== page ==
Today I am completing my list of the 10 most common left-over objects in the average household and how to re-use them.
Before anyone writes in and complains that I have not included empty bottles or expired medicines on my list, I should explain that although these are very commonly found in the average household, they are not generally reusable.
The only bottles found lying around most houses are bottles that have been rejected by the bottle bank, such as black glass bottles from Spain that do not seem to want to go into the Brown, Green or Clear apertures, or flask-shaped bottles (Armagnac, etc), which will not physically go through the holes in bottle banks. They should be broken at home and taken back again to the bottle bank.
As for medicine, it is calculated that the households of Britain contain between them a haul of superannuated pills and potions with a street value of £50bn, and that between them they could hardly cure a headache, though they could probably kill you. So, if you don't want to cause any harm, just tip them away.
(Of course if you do want to cause some harm, that's quite a different matter. You may, for instance, wish to murder a close relative in easy stages, in which case send for our leaflet "How to Use Those Old, Unwanted Medicines for Illegal But Untraceable Purposes". Simply enclose a stamped, addressed envelope and a waiver form saying that you hold us irresponsible for all the consequences.)
Right – on to the second half of our list! Yesterday, we covered bits of old soap, empty match-boxes, left-over wrapping paper, old match-sticks and corks. Today we have...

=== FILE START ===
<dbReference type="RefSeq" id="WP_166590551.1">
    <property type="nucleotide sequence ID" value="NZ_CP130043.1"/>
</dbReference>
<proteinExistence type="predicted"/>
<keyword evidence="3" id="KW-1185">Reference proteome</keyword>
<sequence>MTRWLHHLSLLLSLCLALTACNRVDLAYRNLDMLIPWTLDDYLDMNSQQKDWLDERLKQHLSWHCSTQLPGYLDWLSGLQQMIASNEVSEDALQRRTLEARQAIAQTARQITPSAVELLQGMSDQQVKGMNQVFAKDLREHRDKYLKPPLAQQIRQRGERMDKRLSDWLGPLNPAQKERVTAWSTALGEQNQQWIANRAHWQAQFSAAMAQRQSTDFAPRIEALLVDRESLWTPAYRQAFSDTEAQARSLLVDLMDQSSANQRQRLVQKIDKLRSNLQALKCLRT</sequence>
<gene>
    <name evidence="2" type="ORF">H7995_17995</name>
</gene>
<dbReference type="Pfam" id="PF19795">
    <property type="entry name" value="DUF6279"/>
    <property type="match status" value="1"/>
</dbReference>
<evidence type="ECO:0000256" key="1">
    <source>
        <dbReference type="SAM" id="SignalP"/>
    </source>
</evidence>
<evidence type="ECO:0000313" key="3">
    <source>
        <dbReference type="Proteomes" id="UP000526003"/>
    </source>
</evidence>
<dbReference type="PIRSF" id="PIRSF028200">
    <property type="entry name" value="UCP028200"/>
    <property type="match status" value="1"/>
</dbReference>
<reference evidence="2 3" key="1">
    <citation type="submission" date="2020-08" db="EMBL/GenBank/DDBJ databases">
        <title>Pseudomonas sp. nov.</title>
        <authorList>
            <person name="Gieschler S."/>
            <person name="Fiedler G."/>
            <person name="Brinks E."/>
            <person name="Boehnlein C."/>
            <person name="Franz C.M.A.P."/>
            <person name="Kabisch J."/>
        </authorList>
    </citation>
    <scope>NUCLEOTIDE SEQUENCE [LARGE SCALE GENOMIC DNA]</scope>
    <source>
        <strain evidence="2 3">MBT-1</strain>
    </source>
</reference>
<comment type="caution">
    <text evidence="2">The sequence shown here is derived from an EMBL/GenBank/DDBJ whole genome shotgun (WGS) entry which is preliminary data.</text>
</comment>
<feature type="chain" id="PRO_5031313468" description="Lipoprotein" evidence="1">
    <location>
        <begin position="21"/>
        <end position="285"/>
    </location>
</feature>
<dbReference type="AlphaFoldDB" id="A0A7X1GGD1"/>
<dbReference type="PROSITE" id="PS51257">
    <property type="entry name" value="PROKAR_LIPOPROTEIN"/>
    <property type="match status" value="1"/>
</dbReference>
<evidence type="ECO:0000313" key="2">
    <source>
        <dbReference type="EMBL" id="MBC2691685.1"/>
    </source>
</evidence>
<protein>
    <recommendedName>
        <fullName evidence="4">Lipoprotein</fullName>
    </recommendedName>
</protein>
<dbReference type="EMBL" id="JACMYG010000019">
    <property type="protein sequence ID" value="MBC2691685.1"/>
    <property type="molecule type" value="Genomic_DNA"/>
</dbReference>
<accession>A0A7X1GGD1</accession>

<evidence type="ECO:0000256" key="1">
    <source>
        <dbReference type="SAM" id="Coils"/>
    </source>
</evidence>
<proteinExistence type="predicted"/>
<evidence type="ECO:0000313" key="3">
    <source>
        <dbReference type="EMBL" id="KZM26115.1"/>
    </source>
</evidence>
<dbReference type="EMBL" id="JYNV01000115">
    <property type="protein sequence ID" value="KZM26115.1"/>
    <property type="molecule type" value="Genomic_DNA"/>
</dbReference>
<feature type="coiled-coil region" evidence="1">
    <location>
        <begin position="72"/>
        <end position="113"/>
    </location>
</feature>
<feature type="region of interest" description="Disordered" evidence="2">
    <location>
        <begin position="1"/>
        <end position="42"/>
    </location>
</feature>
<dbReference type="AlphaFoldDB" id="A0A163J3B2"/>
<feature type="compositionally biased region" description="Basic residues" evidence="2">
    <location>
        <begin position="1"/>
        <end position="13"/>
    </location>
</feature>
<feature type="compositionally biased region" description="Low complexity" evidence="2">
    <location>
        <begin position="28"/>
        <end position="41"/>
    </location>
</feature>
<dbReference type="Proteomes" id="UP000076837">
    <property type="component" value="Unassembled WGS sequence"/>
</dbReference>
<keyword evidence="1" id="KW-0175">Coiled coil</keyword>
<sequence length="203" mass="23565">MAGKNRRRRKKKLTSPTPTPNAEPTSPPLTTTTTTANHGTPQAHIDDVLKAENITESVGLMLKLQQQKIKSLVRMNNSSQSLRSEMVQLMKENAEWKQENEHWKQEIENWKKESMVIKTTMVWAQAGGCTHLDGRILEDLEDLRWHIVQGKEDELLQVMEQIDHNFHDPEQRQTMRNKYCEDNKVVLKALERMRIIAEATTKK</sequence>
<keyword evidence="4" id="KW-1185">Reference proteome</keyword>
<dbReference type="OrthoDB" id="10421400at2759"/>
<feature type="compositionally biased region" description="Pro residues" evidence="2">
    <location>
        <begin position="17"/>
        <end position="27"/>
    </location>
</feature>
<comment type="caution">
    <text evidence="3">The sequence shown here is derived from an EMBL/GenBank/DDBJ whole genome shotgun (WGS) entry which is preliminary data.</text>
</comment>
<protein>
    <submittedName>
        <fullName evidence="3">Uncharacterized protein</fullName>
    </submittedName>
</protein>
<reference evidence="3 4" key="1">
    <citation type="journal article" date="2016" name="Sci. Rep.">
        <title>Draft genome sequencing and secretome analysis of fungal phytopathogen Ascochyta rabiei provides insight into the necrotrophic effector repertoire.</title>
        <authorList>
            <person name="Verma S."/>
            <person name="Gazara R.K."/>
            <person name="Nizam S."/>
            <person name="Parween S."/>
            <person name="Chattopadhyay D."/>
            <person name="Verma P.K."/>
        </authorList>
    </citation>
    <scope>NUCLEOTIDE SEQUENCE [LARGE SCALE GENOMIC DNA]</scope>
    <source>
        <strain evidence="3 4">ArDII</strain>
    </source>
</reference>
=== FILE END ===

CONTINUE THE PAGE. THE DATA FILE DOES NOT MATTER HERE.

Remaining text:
6 Old newspapers
Old newspapers have so many obvious uses (lighting fires, pushing down wet gum boots, making pets' bedding etc ) that one tends to overlook the greatest use of all: reading them.
Old newspapers are always more fun to read than new papers. I would go so far as to say that it is a great mistake to read papers on the day of purchase. Would you rush home with a great wine and open it? No. Then why do we rush home with a great paper and read it the same day? You must lay a great newspaper down carefully for later reading, under clothes in drawers, carpets and floors, etc. In years to come, you will unveil them, scan them and say wonderingly, "Who on earth was Michael Howard and why did people find him so funny?"
7 Old toothbrushes
Have you ever noticed that when a toothbrush gets too old and splayed to clean our teeth, it has become exactly the same kind of shape that new washing-up brushes have? Yes, dear old nature still has a trick or two up her sleeve! Old toothbrushes are ready-made new washing-up brushes, to be kept for all the washing-up jobs that real washing-up brushes are too small for! Such as getting down teapot spouts, getting the last bit of
porridge out of pans, etc, etc. (Send for our new brochure "101 Uses For Old Toothbrushes, Also, A Few New Ideas On How To Kill Off Relatives With Old Medicines..."
8 Pencil ends
As with soap, it is hard to throw away a pencil that is too small or short to use. But you can still use it if you stick it in a small tube or bamboo stick to give it extra length!
9 Old envelopes
Use these as normal for posting letters, packages etc, but do not put any stamps on. The Post Office seems to have decided that it is too expensive to collect postage due any more and will therefore deliver unstamped mail as normal; there will be a postage due stamp on it, but only as a sort of warning-shot that is not followed up.
10 Old, forgotten cheque books with a few cheques left in
Always worrying to have lying around, aren't they? Imagine if someone got hold of them. Never mind – just send them to us and we'll dispose of them carefully for you. That's a promise. But don't forget to sign them first!Reuse content